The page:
Shuttling shipping containers around on barges might save the State Ports Authority big bucks. It works in other big harbors, New York, the Chesapeake Bay, the European ports of Antwerp, Rotterdam and Amsterdam. Netherlands-based Port Liner even produces autonomous, all-electric container barges.
The SPA is looking at the option primarily between Wando Welch Terminal and the under-construction Hugh Leatherman Terminal on the Cooper River in North Charleston where a truck-and-rail hub is being built. That would take thousands of short-haul truckers off the road, cut pollution, create efficiencies and ultimately save money — in theory.
Federal money is available for port modernization projects, and old-tech barging, which qualifies, might have a place here. Of course, a rock-solid cost-benefit study is needed — something a federal grant should pay for. And the SPA should go after all available federal funding before spending its own money while exploring options.
Weighing some of the benefits and costs might be tricky. For instance, what’s the value of 1,000 fewer truck trips per day on Interstates 526 and 26? What about the loss of short-haul trucking jobs vs. the creation of barging and longshoreman jobs?
The SPA will need to think the concept through carefully, along with numerous other agencies that would be required to sign off on such a plan. The truck-and-rail hub is scheduled to open by 2021, about the same time as the Leatherman terminal. Barging advocates say it’s more fuel efficient than short-haul trucking. And some container barges and tugs run on clean-burning liquefied natural gas.
Barging would mean added infrastructure in the upper harbor, perhaps 700 feet of wharf space on the northern side of Wando Welch and something similar on the receiving end at Leatherman. So far, there’s no ballpark estimate for what that might cost. You’d also have regular barge traffic in both rivers and around Daniel Island. What would that look and sound like?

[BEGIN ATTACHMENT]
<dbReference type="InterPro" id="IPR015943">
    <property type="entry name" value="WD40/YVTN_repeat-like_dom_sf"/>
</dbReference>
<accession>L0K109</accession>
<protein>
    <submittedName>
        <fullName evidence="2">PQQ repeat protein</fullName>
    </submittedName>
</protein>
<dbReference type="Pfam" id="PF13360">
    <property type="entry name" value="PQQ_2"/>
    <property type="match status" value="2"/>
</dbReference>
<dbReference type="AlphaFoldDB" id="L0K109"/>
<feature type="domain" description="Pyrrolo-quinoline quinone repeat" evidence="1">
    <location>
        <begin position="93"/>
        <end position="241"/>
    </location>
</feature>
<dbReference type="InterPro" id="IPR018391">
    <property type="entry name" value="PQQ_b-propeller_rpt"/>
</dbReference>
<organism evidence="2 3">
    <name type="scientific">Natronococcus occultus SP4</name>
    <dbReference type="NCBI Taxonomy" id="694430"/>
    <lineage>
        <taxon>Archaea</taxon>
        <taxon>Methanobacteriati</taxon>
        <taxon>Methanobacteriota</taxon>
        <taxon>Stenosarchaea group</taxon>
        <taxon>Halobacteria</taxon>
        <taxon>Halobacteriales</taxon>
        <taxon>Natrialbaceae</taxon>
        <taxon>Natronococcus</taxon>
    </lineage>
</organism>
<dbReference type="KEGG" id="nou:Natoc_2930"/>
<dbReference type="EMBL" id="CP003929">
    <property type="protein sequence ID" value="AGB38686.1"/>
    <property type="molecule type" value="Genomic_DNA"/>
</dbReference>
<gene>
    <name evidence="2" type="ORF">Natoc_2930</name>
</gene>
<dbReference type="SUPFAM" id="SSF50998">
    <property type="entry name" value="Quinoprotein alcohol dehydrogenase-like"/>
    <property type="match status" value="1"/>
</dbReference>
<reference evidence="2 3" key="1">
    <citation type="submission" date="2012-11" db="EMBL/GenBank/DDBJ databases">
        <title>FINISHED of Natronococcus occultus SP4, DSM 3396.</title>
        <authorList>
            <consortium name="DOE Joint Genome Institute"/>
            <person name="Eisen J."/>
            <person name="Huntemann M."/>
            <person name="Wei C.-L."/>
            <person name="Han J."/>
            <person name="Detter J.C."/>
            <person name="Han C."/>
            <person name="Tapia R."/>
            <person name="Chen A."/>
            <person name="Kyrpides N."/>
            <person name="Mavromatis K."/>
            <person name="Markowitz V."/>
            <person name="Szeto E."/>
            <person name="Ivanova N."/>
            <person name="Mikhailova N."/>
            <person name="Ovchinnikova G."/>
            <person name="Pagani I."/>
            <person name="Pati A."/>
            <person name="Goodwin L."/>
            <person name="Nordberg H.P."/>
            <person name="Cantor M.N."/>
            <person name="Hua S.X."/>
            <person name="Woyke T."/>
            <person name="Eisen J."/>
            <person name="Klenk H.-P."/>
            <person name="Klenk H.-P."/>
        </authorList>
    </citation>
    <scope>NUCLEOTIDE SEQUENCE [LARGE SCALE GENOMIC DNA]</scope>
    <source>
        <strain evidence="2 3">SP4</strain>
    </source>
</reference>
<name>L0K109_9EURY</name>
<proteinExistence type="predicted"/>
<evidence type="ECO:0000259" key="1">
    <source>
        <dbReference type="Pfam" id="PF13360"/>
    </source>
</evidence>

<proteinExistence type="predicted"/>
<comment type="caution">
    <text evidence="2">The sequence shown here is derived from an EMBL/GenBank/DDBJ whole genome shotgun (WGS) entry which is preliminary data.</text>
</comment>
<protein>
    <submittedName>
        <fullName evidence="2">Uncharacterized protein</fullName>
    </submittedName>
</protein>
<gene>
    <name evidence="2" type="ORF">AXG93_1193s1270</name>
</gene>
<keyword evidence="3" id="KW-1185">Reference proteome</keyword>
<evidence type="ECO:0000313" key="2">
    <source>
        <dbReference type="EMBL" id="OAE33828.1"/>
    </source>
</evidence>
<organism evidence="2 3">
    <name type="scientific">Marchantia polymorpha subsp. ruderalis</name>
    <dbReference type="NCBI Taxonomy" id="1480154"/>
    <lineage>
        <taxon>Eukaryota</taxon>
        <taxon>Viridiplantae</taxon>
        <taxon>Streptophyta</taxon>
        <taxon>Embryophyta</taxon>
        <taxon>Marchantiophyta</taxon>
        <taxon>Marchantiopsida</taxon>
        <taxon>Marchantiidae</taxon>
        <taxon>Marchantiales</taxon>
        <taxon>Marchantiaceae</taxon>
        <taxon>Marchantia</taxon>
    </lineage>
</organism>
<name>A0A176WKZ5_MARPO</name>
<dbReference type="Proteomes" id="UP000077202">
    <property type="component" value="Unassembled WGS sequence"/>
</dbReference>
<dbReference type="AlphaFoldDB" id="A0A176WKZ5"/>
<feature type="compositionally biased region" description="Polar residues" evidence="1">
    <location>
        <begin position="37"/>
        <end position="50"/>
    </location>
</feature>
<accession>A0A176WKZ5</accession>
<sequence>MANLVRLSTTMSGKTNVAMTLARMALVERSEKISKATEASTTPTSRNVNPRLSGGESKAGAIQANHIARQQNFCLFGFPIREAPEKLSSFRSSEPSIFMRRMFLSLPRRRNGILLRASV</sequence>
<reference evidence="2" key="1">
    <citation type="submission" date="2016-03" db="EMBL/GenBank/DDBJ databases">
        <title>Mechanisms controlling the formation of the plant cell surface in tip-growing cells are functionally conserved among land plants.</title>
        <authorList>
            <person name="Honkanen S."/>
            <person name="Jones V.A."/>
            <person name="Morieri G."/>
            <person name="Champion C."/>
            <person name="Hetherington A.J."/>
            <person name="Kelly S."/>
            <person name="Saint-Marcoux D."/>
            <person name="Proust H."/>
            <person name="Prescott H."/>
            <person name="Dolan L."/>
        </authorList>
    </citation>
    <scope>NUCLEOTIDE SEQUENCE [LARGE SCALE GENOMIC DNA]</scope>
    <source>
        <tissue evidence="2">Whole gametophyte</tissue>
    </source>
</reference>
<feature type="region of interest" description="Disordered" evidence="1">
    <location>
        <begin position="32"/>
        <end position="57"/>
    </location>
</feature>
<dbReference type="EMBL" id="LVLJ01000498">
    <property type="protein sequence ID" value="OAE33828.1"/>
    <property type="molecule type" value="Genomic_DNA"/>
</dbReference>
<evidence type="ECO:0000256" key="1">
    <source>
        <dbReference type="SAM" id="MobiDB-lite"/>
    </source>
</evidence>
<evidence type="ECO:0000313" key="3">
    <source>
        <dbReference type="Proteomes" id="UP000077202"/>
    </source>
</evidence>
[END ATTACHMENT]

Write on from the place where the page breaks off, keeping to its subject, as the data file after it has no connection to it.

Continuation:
The added dock space at Wando Welch would jut into a marshy triangle bounded by I-526, an apartment complex, a gym and a few light-industrial businesses. It would require bringing in more than 1 million cubic yards of fill material and 25,000 cubic yards of rip-rap and stone along the Wando waterfront for support, The Post and Courier’s David Wren reported recently.
SPA Chief Operating Officer Barbara Melvin told Mr. Wren the SPA has applied for permits for the wharf extension at Wando Welch and would soon start talks with community groups about the project’s impact.
“We think there are great benefits that should be realized … among the community, the environment and operationally,” she said.
About 210,000 containers delivered to Wando Welch are trucked to rail yards now. That number is expected to grow to 350,000 over the next 30 years.
Certainly, the SPA must stay competitive and find efficiencies wherever it can. And our broad rivers could shoulder a significant amount of inter-port container traffic. But we must make sure the burden we’re shifting is lighter on the wallet as well as the roads.